Tajikistan's Rogun Dam to end power shortages, provide export opportunities
ROGUN -- Tajik President Emomali Rahmon Friday (November 16) inaugurated what is expected to be the world's tallest hydro-electric power plant.
The $3.9 billion project will turn Tajikistan into a key power producer in Central Asia, enabling the impoverished country to eliminate domestic energy shortages and export electricity to Afghanistan and Pakistan.
In a colourful ceremony in the Pamir Mountains, Rahmon pushed a large symbolic button to applause from the audience to mark the first of six turbines in the Rogun hydroelectric dam going online.
"The long-held dream of our compatriots has been realised," he said before celebratory fireworks whistled through the evening air. "This historic event will be written into history with golden letters for the current and future generations."
Men in hard hats danced to songs about the dam and waved national flags. "Rogun is light, Rogun is glory!" went one of the songs.
Transforming the Tajik economy
World Bank Vice President for Europe and Central Asia Cyril Muller said at the ceremony that Rogun Dam would "help transform Tajikistan's economy, and create the foundation for a prosperous future".
The power plant is expected to provide up to 3,600MW -- the equivalent of three nuclear power plants -- when it is completed in a decade.
The dam will double energy production in the poor ex-Soviet country of nearly 9 million inhabitants, alleviating a debilitating national energy deficit.
Surplus energy will be sold to neighbours such as Afghanistan and Pakistan.
Built on the powerful Vakhsh River in southern Tajikistan, the plant is expected to reach a height of 335 metres when completed, becoming the world's tallest hydro-electric dam.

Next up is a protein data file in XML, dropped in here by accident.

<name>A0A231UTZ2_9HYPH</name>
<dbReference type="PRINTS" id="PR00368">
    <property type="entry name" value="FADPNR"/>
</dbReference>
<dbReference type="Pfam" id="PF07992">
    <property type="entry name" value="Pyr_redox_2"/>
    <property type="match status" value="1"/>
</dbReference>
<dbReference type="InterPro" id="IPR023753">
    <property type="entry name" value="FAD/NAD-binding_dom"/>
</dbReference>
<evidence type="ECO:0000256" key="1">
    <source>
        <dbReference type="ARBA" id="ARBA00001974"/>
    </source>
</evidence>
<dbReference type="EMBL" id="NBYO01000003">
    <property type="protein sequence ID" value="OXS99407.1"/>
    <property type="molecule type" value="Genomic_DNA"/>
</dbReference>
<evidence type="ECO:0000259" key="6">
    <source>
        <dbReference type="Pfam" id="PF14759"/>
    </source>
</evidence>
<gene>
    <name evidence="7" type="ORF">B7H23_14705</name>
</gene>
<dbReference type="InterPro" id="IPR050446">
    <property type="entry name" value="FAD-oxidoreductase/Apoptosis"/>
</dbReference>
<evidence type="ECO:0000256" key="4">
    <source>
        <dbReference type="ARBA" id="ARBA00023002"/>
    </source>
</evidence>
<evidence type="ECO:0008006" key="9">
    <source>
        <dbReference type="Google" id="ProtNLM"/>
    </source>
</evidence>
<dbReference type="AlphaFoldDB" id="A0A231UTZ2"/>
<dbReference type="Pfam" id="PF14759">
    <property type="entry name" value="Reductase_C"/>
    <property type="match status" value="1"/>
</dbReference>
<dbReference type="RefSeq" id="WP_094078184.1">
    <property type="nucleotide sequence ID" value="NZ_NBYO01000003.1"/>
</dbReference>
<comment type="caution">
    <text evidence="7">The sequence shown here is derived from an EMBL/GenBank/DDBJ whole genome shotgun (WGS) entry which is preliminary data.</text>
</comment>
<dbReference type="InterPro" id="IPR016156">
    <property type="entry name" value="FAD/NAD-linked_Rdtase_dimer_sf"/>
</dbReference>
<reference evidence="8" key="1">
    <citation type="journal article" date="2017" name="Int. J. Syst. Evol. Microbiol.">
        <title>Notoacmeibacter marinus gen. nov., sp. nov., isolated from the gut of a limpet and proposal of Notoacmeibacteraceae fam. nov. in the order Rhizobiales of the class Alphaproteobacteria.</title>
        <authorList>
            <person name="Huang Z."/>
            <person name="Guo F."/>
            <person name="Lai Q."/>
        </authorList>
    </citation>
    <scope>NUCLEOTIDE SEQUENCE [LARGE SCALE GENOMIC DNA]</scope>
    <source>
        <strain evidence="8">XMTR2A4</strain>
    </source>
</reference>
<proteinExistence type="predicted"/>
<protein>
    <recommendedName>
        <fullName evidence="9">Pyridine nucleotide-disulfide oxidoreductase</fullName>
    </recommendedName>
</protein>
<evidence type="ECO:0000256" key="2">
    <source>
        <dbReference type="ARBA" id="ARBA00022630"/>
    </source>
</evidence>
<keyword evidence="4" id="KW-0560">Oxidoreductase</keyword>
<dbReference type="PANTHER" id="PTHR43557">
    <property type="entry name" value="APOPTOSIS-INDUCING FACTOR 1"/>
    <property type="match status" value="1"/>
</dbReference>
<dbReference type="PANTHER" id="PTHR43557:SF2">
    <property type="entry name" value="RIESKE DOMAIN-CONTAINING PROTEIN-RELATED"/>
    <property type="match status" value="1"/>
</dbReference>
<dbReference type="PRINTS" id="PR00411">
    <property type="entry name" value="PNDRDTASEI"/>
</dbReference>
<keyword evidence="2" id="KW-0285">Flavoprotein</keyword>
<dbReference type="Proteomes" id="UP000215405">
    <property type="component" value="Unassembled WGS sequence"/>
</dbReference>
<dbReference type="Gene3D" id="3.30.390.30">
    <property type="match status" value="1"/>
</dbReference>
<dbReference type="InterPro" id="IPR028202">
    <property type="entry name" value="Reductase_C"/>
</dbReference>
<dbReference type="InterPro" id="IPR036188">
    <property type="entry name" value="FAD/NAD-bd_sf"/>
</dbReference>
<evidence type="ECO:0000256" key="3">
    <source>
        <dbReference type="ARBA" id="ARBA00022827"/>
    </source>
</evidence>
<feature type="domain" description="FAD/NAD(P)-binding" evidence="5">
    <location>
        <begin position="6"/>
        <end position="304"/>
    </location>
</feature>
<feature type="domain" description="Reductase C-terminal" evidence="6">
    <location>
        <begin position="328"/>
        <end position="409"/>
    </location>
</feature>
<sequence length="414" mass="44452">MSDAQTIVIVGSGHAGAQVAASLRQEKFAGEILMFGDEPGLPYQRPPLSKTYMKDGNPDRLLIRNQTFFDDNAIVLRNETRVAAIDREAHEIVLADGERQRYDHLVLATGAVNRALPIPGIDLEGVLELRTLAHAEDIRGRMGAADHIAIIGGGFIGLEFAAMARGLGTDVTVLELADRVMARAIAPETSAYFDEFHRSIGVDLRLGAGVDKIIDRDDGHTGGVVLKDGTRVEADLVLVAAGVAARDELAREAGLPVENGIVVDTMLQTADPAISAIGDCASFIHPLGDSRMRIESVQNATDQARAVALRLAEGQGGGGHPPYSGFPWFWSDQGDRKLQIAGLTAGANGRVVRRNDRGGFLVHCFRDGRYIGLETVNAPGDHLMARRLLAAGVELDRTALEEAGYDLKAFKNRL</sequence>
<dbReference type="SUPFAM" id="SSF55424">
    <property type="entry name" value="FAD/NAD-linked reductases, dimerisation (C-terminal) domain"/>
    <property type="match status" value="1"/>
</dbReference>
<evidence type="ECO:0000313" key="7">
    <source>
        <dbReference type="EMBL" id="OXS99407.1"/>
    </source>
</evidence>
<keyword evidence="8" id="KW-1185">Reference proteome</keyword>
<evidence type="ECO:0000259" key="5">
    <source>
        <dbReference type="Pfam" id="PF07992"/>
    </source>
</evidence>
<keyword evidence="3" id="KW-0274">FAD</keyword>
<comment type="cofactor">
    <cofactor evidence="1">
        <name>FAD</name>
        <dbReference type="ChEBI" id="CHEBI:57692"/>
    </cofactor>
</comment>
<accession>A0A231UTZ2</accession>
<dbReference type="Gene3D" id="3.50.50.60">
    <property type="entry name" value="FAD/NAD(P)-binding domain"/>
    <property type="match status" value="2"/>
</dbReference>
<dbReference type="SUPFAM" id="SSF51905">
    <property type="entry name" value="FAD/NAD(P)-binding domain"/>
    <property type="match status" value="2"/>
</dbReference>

Today, Rogun -- overseen by the Italian company Salini Impregilo -- is still a vast construction site, with rocky earth covering the territory from which the Vakhsh was diverted.
In 2016, Rahmon climbed into a bulldozer at a groundbreaking for the dam, in a sign of the president's attachment to the scheme. Tajikistan raised $500 million in 2017 from an inaugural international bond to help finance the construction.
Authorities hope that, when the project gains momentum, it will generate money to finance further construction.
The second turbine will be launched next year.
The project is hugely significant for a country that lost tens of thousands of lives a civil war in the 1990s.
If it reaches the planned height of 335 metres, Rogun will be 30 metres taller than the recently built Jinping-I Dam in China and 35 metres taller than Tajikistan's own Soviet-era Nurek dam, also on the Vakhsh River.
The project has a number of risks, however.
Observers warn that the Tajik authorities do not appear to concern themselves with the environmental sensitivities of Rogun.
It is located "in a highly seismic area, and several geological studies have warned about the risks of building such a large dam in this setting", Filippo Menga, a geographer at the University of Reading in the United Kingdom, told AFP.
But Rahmon sought to ease some of these concerns Friday, noting that "all necessary norms" had been observed.